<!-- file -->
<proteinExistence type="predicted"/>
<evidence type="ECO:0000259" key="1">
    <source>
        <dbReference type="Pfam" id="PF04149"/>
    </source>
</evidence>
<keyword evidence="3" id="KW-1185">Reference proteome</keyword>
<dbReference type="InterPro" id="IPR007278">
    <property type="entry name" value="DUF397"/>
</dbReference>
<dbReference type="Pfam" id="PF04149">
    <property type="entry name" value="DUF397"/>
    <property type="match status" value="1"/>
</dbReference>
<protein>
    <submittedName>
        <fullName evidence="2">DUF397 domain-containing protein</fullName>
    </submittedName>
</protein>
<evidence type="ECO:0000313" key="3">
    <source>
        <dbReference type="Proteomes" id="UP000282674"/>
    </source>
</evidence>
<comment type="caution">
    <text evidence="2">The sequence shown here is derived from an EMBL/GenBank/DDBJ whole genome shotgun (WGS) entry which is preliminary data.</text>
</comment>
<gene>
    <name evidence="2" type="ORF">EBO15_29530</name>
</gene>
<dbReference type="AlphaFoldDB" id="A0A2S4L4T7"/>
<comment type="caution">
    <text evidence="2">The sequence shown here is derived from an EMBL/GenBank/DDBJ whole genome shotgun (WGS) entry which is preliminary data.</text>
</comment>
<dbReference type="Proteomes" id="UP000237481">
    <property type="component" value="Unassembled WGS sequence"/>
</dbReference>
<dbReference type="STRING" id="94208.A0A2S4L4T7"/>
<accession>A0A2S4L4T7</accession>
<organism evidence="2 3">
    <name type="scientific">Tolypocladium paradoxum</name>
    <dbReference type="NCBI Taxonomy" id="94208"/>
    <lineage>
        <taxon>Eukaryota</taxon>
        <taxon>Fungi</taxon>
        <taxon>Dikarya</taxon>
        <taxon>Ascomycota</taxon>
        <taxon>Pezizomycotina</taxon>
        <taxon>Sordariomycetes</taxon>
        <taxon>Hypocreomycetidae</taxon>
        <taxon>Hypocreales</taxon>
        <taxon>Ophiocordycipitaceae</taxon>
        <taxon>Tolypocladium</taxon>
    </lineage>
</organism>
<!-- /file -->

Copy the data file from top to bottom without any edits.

<proteinExistence type="predicted"/>
<evidence type="ECO:0000259" key="1">
    <source>
        <dbReference type="Pfam" id="PF04149"/>
    </source>
</evidence>
<keyword evidence="3" id="KW-1185">Reference proteome</keyword>
<dbReference type="InterPro" id="IPR007278">
    <property type="entry name" value="DUF397"/>
</dbReference>
<dbReference type="Pfam" id="PF04149">
    <property type="entry name" value="DUF397"/>
    <property type="match status" value="1"/>
</dbReference>
<protein>
    <submittedName>
        <fullName evidence="2">DUF397 domain-containing protein</fullName>
    </submittedName>
</protein>
<evidence type="ECO:0000313" key="3">
    <source>
        <dbReference type="Proteomes" id="UP000282674"/>
    </source>
</evidence>
<comment type="caution">
    <text evidence="2">The sequence shown here is derived from an EMBL/GenBank/DDBJ whole genome shotgun (WGS) entry which is preliminary data.</text>
</comment>
<gene>
    <name evidence="2" type="ORF">EBO15_29530</name>
</gene>
<dbReference type="AlphaFoldDB" id="A0A2S4L4T7"/>
<comment type="caution">
    <text evidence="2">The sequence shown here is derived from an EMBL/GenBank/DDBJ whole genome shotgun (WGS) entry which is preliminary data.</text>
</comment>
<dbReference type="Proteomes" id="UP000237481">
    <property type="component" value="Unassembled WGS sequence"/>
</dbReference>
<dbReference type="STRING" id="94208.A0A2S4L4T7"/>
<accession>A0A2S4L4T7</accession>
<organism evidence="2 3">
    <name type="scientific">Tolypocladium paradoxum</name>
    <dbReference type="NCBI Taxonomy" id="94208"/>
    <lineage>
        <taxon>Eukaryota</taxon>
        <taxon>Fungi</taxon>
        <taxon>Dikarya</taxon>
        <taxon>Ascomycota</taxon>
        <taxon>Pezizomycotina</taxon>
        <taxon>Sordariomycetes</taxon>
        <taxon>Hypocreomycetidae</taxon>
        <taxon>Hypocreales</taxon>
        <taxon>Ophiocordycipitaceae</taxon>
        <taxon>Tolypocladium</taxon>
    </lineage>
</organism>